Let’s have a look at two sketches, completely independent to one another, written an ocean apart, but which demonstrate very well how two people can arrive at almost exactly the same idea. Here’s the first, from an 1989 episode of The Kids In The Hall.
And here’s the second, from A Bit Of Fry And Laure, series four.
It’s clear how this idea develops. It’s an argument ad absurdum, playing on the idea of a pre-nuptial agreement, the likes of which were gaining popularity in the States at the end of the 1980s, and which were starting to be seen in the UK come the early 1990s.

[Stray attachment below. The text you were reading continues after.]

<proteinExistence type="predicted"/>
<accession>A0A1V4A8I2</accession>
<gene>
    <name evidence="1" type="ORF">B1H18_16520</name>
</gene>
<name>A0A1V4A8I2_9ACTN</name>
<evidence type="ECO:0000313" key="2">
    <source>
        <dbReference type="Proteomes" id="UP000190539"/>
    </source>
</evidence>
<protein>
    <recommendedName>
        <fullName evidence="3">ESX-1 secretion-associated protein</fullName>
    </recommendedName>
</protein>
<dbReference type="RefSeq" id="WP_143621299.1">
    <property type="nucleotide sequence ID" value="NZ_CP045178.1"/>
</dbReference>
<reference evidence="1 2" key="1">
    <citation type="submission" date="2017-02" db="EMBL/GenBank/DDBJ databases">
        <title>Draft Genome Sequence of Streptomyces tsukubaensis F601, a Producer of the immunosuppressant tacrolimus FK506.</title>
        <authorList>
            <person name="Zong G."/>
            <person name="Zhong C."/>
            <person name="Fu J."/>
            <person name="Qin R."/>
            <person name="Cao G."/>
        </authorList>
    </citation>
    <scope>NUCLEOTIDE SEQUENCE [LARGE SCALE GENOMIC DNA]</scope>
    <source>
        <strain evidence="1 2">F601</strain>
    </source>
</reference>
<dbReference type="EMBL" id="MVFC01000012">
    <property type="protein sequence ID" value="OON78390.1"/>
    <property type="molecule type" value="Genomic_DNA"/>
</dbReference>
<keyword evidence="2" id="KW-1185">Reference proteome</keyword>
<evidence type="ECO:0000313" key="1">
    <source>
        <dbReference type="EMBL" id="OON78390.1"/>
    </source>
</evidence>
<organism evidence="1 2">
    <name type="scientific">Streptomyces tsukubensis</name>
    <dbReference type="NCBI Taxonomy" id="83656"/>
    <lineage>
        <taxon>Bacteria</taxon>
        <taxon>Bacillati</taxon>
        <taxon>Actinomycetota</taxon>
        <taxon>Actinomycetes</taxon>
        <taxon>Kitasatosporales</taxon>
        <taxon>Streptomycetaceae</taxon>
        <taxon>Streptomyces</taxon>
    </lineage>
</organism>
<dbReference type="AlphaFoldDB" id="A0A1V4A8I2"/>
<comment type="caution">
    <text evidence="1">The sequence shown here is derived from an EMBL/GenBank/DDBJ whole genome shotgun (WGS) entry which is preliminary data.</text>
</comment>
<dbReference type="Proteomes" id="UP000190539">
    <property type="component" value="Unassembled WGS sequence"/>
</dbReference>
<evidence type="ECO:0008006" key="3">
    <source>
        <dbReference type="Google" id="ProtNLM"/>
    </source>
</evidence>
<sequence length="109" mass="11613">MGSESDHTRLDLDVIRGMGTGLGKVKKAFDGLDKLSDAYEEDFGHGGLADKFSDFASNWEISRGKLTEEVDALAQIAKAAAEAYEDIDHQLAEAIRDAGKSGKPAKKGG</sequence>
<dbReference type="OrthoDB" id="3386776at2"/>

What’s interesting it that both sketches share a similar shape, if not tone, beginning with polite platitudes, setting up the joke and running with it, before ending with essentially the same punchline.
I think I prefer Fry and Laurie’s version, it has a lighter touch, and is much less aggressive. They realise that the conflict in the set up is not the lawyers, it’s the language they have to use to strip all passion from the exchange. This is mirrored by the frankness of their suggestion at the end.
Conversely, the Kids undercut the aggression of their tone with that sweet kiss at the end.
I’m willing to bet there are more examples of this exact sketch from other shows of the time.
Can you think of one?